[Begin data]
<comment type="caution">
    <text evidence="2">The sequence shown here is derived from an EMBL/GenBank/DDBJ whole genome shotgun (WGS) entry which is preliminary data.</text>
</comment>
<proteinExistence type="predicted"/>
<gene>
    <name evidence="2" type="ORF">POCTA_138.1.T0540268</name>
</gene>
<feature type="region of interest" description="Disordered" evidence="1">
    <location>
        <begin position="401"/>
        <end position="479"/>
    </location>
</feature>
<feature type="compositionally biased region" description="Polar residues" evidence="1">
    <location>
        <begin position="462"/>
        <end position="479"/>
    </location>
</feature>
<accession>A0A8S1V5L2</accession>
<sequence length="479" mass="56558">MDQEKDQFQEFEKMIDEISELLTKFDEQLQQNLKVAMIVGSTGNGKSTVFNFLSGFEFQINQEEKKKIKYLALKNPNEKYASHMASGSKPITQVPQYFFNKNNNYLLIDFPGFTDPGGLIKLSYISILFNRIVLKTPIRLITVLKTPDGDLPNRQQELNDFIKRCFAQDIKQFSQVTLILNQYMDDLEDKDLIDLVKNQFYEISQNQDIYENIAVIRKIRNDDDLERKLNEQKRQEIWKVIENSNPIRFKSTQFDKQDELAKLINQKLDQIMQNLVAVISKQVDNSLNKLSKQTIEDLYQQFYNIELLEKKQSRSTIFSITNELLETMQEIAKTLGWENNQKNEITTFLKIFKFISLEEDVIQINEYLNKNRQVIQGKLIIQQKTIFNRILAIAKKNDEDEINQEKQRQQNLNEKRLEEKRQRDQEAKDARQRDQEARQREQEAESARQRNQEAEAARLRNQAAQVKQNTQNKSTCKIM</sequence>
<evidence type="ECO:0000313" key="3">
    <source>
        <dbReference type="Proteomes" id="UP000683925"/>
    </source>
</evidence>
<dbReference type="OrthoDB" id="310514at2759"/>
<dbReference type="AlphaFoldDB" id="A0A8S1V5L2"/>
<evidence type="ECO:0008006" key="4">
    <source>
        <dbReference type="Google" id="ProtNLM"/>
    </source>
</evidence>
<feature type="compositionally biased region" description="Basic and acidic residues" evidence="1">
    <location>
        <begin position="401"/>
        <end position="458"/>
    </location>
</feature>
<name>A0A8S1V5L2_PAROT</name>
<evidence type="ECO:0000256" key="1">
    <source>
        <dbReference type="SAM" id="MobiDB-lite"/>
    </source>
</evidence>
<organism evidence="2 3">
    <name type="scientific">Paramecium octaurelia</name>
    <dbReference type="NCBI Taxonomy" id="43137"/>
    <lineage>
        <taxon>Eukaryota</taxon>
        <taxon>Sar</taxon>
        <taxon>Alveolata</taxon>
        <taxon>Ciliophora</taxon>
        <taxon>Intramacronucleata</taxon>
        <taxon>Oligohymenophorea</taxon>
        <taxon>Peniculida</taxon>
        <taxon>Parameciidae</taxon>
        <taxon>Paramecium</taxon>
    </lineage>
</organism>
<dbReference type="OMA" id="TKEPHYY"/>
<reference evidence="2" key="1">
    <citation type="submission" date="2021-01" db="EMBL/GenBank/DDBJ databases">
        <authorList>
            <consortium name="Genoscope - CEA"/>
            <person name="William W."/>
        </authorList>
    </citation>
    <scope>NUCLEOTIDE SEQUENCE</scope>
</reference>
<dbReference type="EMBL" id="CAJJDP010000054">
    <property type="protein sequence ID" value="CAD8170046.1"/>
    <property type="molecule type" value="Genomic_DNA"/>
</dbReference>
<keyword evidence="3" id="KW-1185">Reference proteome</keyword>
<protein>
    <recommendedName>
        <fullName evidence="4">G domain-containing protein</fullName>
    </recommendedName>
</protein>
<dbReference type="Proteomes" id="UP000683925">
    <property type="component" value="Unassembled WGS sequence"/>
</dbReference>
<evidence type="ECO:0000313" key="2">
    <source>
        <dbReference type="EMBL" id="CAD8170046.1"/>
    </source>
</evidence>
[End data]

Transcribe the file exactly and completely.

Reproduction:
<comment type="caution">
    <text evidence="2">The sequence shown here is derived from an EMBL/GenBank/DDBJ whole genome shotgun (WGS) entry which is preliminary data.</text>
</comment>
<proteinExistence type="predicted"/>
<gene>
    <name evidence="2" type="ORF">POCTA_138.1.T0540268</name>
</gene>
<feature type="region of interest" description="Disordered" evidence="1">
    <location>
        <begin position="401"/>
        <end position="479"/>
    </location>
</feature>
<feature type="compositionally biased region" description="Polar residues" evidence="1">
    <location>
        <begin position="462"/>
        <end position="479"/>
    </location>
</feature>
<accession>A0A8S1V5L2</accession>
<sequence length="479" mass="56558">MDQEKDQFQEFEKMIDEISELLTKFDEQLQQNLKVAMIVGSTGNGKSTVFNFLSGFEFQINQEEKKKIKYLALKNPNEKYASHMASGSKPITQVPQYFFNKNNNYLLIDFPGFTDPGGLIKLSYISILFNRIVLKTPIRLITVLKTPDGDLPNRQQELNDFIKRCFAQDIKQFSQVTLILNQYMDDLEDKDLIDLVKNQFYEISQNQDIYENIAVIRKIRNDDDLERKLNEQKRQEIWKVIENSNPIRFKSTQFDKQDELAKLINQKLDQIMQNLVAVISKQVDNSLNKLSKQTIEDLYQQFYNIELLEKKQSRSTIFSITNELLETMQEIAKTLGWENNQKNEITTFLKIFKFISLEEDVIQINEYLNKNRQVIQGKLIIQQKTIFNRILAIAKKNDEDEINQEKQRQQNLNEKRLEEKRQRDQEAKDARQRDQEARQREQEAESARQRNQEAEAARLRNQAAQVKQNTQNKSTCKIM</sequence>
<evidence type="ECO:0000313" key="3">
    <source>
        <dbReference type="Proteomes" id="UP000683925"/>
    </source>
</evidence>
<dbReference type="OrthoDB" id="310514at2759"/>
<dbReference type="AlphaFoldDB" id="A0A8S1V5L2"/>
<evidence type="ECO:0008006" key="4">
    <source>
        <dbReference type="Google" id="ProtNLM"/>
    </source>
</evidence>
<feature type="compositionally biased region" description="Basic and acidic residues" evidence="1">
    <location>
        <begin position="401"/>
        <end position="458"/>
    </location>
</feature>
<name>A0A8S1V5L2_PAROT</name>
<evidence type="ECO:0000256" key="1">
    <source>
        <dbReference type="SAM" id="MobiDB-lite"/>
    </source>
</evidence>
<organism evidence="2 3">
    <name type="scientific">Paramecium octaurelia</name>
    <dbReference type="NCBI Taxonomy" id="43137"/>
    <lineage>
        <taxon>Eukaryota</taxon>
        <taxon>Sar</taxon>
        <taxon>Alveolata</taxon>
        <taxon>Ciliophora</taxon>
        <taxon>Intramacronucleata</taxon>
        <taxon>Oligohymenophorea</taxon>
        <taxon>Peniculida</taxon>
        <taxon>Parameciidae</taxon>
        <taxon>Paramecium</taxon>
    </lineage>
</organism>
<dbReference type="OMA" id="TKEPHYY"/>
<reference evidence="2" key="1">
    <citation type="submission" date="2021-01" db="EMBL/GenBank/DDBJ databases">
        <authorList>
            <consortium name="Genoscope - CEA"/>
            <person name="William W."/>
        </authorList>
    </citation>
    <scope>NUCLEOTIDE SEQUENCE</scope>
</reference>
<dbReference type="EMBL" id="CAJJDP010000054">
    <property type="protein sequence ID" value="CAD8170046.1"/>
    <property type="molecule type" value="Genomic_DNA"/>
</dbReference>
<keyword evidence="3" id="KW-1185">Reference proteome</keyword>
<protein>
    <recommendedName>
        <fullName evidence="4">G domain-containing protein</fullName>
    </recommendedName>
</protein>
<dbReference type="Proteomes" id="UP000683925">
    <property type="component" value="Unassembled WGS sequence"/>
</dbReference>
<evidence type="ECO:0000313" key="2">
    <source>
        <dbReference type="EMBL" id="CAD8170046.1"/>
    </source>
</evidence>